In a major step towards establishing democracy, elections were held in 4 city corporations and nine municipalities on August 4. In the first ever elections after the declaration of emergency in January 2007, there were spontaneous flow of voters to exercise their franchise. According to Chief Election Commissioner (CEC) of Bangladesh around 80 percent of votes were cast. Although the elections were non partisan, however, Awami League (AL) supported candidates swept the local bodies poll. 12 out of 13 Mayoral posts were won by AL backed candidates. Another important aspect was the dominance of the traditional political parties viz; AL and Bangladesh Nationalist Party (BNP) secured majority of the votes. The polls were recognized to be free and fair and independent observers both national and foreign have expressed satisfaction over their credibility. The election watch organizations were: Election Working Group (EWG), Fair Election Monitoring Alliance (FEMA), Janipop, Brootee and Bangladesh Human Rights Commission. Earlier, controversies were often raised over credibility of elections in that country. These elections will definitely tend to influence the future of democracy in the country. The military backed government also seems to be on a withdrawal mode. The Election Commission has declared that these polls will prepare the ground for the parliamentary elections in December. It has also extended the parole of Sheikh Hasina, AL Chief, till September 7. However, it still remains adamant on the issue of withdrawal of emergency. The CEC declared that the national Parliamentary elections will be held under the state emergency.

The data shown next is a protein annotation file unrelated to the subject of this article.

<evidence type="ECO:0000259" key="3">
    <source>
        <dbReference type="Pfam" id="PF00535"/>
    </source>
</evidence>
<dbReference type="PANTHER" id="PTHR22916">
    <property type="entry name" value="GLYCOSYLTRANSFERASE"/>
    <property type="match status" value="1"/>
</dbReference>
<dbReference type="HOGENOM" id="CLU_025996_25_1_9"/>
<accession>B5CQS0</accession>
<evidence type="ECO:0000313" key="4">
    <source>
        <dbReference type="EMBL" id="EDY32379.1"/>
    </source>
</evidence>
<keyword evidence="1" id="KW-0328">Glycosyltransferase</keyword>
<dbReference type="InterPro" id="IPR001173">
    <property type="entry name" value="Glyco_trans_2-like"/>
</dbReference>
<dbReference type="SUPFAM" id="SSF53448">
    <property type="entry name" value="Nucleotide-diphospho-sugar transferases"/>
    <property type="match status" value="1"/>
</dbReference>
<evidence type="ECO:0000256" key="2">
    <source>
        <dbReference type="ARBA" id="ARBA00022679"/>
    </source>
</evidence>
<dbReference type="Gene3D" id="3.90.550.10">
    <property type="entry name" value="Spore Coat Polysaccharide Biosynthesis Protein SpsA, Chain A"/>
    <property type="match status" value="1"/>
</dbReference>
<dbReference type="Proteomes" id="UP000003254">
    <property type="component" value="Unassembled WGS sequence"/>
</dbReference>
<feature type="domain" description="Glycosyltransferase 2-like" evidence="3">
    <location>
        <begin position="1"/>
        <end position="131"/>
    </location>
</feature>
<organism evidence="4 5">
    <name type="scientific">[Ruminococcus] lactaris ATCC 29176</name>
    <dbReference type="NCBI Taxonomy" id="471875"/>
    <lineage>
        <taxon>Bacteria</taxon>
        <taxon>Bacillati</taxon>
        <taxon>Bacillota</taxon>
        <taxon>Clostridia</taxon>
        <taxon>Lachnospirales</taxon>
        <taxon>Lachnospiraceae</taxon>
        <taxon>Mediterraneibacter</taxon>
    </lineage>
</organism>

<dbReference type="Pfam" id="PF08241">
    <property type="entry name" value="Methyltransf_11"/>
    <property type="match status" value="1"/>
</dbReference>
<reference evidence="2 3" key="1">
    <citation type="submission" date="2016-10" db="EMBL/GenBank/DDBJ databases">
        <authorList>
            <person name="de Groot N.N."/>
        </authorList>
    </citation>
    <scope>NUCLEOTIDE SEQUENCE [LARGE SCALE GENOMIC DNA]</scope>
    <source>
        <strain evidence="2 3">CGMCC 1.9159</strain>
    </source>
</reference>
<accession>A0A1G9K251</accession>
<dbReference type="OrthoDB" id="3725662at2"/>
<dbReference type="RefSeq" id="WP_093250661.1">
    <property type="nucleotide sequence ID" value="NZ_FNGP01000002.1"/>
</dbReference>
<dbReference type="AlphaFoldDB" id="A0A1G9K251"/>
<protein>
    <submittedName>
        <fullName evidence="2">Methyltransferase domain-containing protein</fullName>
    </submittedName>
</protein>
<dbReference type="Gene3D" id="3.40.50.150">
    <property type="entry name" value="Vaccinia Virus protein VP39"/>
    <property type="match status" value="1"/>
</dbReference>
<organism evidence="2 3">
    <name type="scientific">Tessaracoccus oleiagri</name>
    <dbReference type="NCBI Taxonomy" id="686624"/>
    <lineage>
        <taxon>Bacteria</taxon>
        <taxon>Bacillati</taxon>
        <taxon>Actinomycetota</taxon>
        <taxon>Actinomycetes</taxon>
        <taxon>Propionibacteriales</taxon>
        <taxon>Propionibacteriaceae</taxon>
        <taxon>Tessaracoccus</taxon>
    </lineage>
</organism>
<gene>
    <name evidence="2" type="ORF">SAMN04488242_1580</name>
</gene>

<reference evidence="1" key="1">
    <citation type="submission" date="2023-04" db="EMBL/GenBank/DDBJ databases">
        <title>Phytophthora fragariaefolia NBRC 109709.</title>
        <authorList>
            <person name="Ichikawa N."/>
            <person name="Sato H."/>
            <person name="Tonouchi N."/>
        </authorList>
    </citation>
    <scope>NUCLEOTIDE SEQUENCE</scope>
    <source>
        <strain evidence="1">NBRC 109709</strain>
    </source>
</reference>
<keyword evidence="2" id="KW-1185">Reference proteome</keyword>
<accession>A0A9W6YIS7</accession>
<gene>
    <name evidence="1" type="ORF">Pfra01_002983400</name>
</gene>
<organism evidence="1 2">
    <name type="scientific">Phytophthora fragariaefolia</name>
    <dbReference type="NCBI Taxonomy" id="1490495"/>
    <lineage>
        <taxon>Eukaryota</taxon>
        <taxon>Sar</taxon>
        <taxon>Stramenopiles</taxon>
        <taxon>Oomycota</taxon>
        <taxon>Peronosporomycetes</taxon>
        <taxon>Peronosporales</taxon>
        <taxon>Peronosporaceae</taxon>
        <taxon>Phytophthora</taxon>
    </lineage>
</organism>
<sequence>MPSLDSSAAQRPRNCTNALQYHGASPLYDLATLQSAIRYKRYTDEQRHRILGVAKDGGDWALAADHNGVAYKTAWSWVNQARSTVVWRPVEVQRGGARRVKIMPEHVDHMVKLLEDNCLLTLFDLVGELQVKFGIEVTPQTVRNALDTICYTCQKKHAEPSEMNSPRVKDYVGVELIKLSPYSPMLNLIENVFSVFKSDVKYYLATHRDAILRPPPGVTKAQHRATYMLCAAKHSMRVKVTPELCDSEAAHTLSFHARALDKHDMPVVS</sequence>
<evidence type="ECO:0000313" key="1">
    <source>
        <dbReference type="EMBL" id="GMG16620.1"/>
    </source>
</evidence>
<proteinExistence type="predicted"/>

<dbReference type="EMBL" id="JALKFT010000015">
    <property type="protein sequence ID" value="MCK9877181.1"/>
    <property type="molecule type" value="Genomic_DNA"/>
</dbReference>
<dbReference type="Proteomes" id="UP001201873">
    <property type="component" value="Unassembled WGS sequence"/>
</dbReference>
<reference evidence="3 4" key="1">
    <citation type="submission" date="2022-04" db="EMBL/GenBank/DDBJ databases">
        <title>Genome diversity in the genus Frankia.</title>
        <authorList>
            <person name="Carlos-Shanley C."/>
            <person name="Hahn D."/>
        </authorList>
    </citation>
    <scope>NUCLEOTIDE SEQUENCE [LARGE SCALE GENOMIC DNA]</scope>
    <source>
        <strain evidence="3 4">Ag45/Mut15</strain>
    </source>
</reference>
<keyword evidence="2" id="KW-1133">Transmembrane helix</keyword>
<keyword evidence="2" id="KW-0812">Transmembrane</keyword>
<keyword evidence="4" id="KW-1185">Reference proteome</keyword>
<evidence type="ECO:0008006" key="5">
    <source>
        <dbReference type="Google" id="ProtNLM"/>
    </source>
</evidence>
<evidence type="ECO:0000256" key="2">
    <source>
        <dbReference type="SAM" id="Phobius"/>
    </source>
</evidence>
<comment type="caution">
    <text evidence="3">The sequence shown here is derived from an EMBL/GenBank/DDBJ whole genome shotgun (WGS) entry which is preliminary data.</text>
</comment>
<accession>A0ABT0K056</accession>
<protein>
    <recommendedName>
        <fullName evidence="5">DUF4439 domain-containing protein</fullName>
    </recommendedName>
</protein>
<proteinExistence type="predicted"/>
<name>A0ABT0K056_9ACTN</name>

< class="maroontitle">Gayoom ratifies Constitution

True to his words, Maldivian president Gayoom ratified the new constitution of the Maldives putting at rest all speculations and accusations hurled at him by the opposition parties and the international community. The people’s reactions have been mixed ranging from an optimism ‘Good Move which will bring about major changes in the atoll nation” to a relatively pessimist “don’t know, let’s see” types. While European Union is silent, US have appreciated the move by saying that the Maldives must become a model of change and development for other nations who are wary of bringing about changes in the systems that have outlived their utility. However, various INGOs have expressed concerns over the restrictions put by the new constitution on the non-Muslims and their rights.        

< class="maroontitle">Musharraf's Impeachment
The week remained captivated by the sudden turnaround in the tug of war between President Pervez Musharraf and political parties, mainly Nawaz Sharif's Pakistan Muslim League-N (PMLN). After weeks of discussions and compromises, Pakistan People's Party (PPP) leader Asif Ali Zardari finally agrees with Sharif to the do the impossible: impeach Musharraf, not long ago the most powerful person in Pakistan. The timing of the decisions to launch impeachment proceedings on August 11 would not have been lost on many within and outside Pakistan. It came within days of Prime Minister Yousaf Raza Gillani's visit to Washington. Musharraf, sensing trouble brewing on the horizon, cancelled his visit to Beijing for the Olympics and remained closeted with his advisers to rebuff this move which is being keenly watched. It is not certain whether the Bush administration has abandoned its `strategic ally`.  It is certain that Musharraf would not like to be impeached by the National Assembly and would opt for stepping down if push comes to shove. It is also certain that the Army would not like a former Chief to be humiliated by political parties. The options of Musharraf at this time are quite narrow.
< class="maroontitle">Contributors:

      • Anjali Sharma                  – Sri Lanka, Maldives
      • Joyeeta Bhattacharjee – Bangladesh
      • Paul Soren                       – Nepal, Bhutan
      • Wilson John                     – Pakistan